Former Arkansas Gov. Asa Hutchinson mounts anti-chaos strategy
"Cool Hand Luke" is former Arkansas Gov. Asa Hutchinson's favorite movie because it deals with the eternal struggle for justice.
- He's wrestled with that concept his entire career, starting in 1982 as a U.S. district attorney in 1982.
Driving the news: Hutchinson just announced his long-expected bid for president on ABC's "This Week." He sat down for an in-person interview with Axios Northwest Arkansas on Thursday in a small Rogers office crammed with political artifacts.
State of play: Of the four GOP candidates vying for the Oval Office so far, Hutchinson believes his clear foil to ex-President Trump will help blaze his path.
- He sees this week's indictment of the ex-president as a "distraction" that contributes to chaos and divisiveness in U.S. politics.
- "I know that a number of other candidates that were planning on getting [into the race] have postponed," he told us.
What he's saying: Hutchinson has been spending time in Iowa in hopes of a strong showing in the 2024 primary there. Outside of Arkansas, he thinks Texas, Louisiana and Mississippi could be strong supporters.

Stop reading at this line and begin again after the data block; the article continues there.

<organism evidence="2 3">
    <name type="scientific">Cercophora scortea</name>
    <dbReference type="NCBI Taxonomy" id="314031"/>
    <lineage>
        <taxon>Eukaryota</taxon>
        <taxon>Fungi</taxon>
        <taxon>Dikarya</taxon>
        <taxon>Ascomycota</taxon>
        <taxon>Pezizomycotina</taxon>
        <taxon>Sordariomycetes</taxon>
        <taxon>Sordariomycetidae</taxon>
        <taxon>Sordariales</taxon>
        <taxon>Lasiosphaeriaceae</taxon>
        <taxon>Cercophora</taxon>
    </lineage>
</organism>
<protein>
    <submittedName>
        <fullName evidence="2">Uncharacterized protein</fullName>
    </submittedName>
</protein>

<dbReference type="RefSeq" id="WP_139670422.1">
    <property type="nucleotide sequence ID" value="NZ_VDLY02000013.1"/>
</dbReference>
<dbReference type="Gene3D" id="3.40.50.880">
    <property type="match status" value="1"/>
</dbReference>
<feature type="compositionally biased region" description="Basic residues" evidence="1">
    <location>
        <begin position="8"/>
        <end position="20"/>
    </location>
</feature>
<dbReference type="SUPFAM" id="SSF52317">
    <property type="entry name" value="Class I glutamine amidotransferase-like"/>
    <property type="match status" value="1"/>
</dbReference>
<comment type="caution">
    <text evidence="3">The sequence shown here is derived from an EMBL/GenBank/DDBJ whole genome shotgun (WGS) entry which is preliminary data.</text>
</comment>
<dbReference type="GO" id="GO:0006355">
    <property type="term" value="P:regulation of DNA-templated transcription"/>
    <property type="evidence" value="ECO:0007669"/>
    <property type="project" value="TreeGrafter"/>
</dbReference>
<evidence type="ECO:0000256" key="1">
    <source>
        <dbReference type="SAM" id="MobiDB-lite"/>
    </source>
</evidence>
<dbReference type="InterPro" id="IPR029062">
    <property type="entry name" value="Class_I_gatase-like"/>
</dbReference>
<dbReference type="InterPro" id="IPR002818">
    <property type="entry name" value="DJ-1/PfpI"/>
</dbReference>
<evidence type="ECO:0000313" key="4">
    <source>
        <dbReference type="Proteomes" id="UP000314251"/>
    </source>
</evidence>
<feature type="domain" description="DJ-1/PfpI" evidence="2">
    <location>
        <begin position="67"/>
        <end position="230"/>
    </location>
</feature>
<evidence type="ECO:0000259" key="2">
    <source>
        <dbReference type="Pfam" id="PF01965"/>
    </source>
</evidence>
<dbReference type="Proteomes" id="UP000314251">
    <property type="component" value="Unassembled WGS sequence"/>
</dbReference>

- "They've seen how I stood up, lowered taxes, went against the grain when needed and reduced the size of government."
Zoom out: The Arkansas Republican is not yet a household name, but his no-conflict, shoe-leather campaign style will make up for that, he hopes.
- "I think you break out of the pack by bold ideas about our future and hard-working retail politics in key states."
From his vantage point, Hutchinson sees two issues the U.S. must contend with: The economy and the relationship between China and Russia.
In pre-announcement discussions, he's observed that voters are focused on "substantive issues" rather than Trump, he said.
- Questions from voters in Iowa and California on his recent exploratory trips have largely focused on energy costs, the economy and even the Jones Act, a 1920 law that related to maritime cargo transport, he said.
Between the lines: Hutchinson couldn't fundraise until he officially jumped into the race but said his campaign has a staff of 10.
- The America Strong and Free Super PAC founded to support his bid was seeded with $1 million from a Little Rock donor in February.
Context: In addition to his time as a district attorney, Hutchinson served in the U.S. House and was administrator of the Drug Enforcement Agency.
- He was the first undersecretary for the U.S. Department of Homeland Security and chaired the National Governors Association his last year in office.
What to watch: Hutchinson is planning a "formal announcement" on April 26 in Bentonville, where he'll present the first glimpse of his platform.
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